The Reduce Single-Use project has placed black bins outside of Omega, Nu, and Kappa dorms for students to properly recycle solo-style cups. A new partnership with TerraCycle has given Eckerd's community a chance to correctly recycle their weekend staples: red solo cups.
“It's a company that basically is specialized in recycling products that are hard to recycle,” Professor of Marine Science and Biology Shannon Gowans said.
TerraCycle uses a special upcycling system to recycle products in an environmentally friendly way. This system reduces the carbon footprint that other major recycling processes create. Reduce Single-Use Project Intern Angelina Kossoff, a junior environmental studies major, is excited to partner with this organization.
“[TerraCycle] uses a circular method,” Kossoff said. “So we're using upcycling, and then recycling, and it will never go into a landfill or incinerator or anything. It uses the waste to create new materials and products.”
There are now seven special black bins across campus labeled with laminated signs and green lids that students can dispose their solo cups in.
“You can just put your solo cup in, it doesn't actually even need to be clean,” Kossoff said. “Then when we have a large enough [amount], they pay for the shipping label, and then we send it to them. And that's just a good way to recycle and reuse these materials.”
The Reduce Single-Use team hopes to eventually expand the partnership to other hard-to-recycle products common for students. They encourage students to watch their emails for surveys to get their opinions about what other products are common on campus and hard to recycle.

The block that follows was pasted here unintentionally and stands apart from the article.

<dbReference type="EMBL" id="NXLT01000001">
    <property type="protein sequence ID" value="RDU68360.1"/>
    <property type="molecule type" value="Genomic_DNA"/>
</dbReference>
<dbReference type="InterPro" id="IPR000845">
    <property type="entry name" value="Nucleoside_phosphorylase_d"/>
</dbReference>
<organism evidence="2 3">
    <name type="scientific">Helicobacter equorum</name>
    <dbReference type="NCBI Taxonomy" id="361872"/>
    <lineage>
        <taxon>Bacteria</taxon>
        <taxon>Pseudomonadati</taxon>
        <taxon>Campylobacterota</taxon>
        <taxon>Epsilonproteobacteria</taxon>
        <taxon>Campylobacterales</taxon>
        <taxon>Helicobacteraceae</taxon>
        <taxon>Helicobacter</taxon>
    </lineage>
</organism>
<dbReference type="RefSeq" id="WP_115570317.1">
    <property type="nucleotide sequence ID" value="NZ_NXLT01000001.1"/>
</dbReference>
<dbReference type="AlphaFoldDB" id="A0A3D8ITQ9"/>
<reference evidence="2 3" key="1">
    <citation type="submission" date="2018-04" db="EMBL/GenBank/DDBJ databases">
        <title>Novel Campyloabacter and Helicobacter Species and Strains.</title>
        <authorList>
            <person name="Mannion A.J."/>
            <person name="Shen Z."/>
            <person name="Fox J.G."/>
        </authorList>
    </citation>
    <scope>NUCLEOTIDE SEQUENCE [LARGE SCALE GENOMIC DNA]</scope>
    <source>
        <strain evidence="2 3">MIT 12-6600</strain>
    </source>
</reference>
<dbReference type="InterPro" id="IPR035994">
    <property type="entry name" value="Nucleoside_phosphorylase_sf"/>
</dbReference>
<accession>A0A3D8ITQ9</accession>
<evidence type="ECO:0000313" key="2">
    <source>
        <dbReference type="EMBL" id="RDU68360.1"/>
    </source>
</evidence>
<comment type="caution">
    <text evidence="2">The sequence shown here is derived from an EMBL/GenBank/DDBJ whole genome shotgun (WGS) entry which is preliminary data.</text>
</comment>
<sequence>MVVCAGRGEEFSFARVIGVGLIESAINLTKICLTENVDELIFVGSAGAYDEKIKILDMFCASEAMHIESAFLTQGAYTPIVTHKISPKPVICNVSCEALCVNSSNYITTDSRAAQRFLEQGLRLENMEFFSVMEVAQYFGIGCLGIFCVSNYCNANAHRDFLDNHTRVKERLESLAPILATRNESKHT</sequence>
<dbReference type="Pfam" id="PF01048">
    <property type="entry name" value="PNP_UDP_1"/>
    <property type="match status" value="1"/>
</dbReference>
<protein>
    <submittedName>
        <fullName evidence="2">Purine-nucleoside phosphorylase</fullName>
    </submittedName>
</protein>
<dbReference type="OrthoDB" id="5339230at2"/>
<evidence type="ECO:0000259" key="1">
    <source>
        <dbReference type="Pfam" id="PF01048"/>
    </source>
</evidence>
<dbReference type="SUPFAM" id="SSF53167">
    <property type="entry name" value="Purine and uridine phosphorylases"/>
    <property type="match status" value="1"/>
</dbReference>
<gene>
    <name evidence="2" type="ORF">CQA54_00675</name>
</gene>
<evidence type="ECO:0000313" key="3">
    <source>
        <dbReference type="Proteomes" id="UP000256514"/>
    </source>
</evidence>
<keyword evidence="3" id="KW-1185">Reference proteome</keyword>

“There's a bunch of different ones,” Kossoff said. “There's one for laundry detergent, there’s one for toothpaste. So we're gonna work and figure out which ones will work best for people on campus.”
The team is also hoping that this initiative will encourage students to stop their use of plastic solo-style cups.
“I'm excited because it's an interim,” Reduce Single-Use Project Intern Trish Schranck said. “We are hoping, obviously, that solo cups will eventually leave our campus entirely. But until then, this is a nice intermediate step for students who are still engaging in using solo cups, to be able to dispose of them in a way that gives them a second life. So that's what I really love.”
TerraCycle is an organization started by a student from Princeton University, Tom Szaky, in 2001, according to their website.
There are unique benefits the organization provides, according to Gowans. It encourages more businesses to recycle materials that are harder to recycle.
“Some businesses are actually sponsoring the cost of recycling, and the shipping, which can be big,” Gowans said.
Schranck is interested to see how this branch of the project impacts the Eckerd community as a whole, not just those that are already environmental activists.
“It's a really great opportunity for students who aren't necessarily interested in recycling, to start thinking about recycling, because it's a party option. And if that's more of their lifestyle, then that's an exciting way to get in to recycling,” Schranck said.
This new initiative adds to the many changes, like more reusable alternatives, less plastic bags, and more, that the Reduce Single-Use project has implemented on Eckerd’s campus.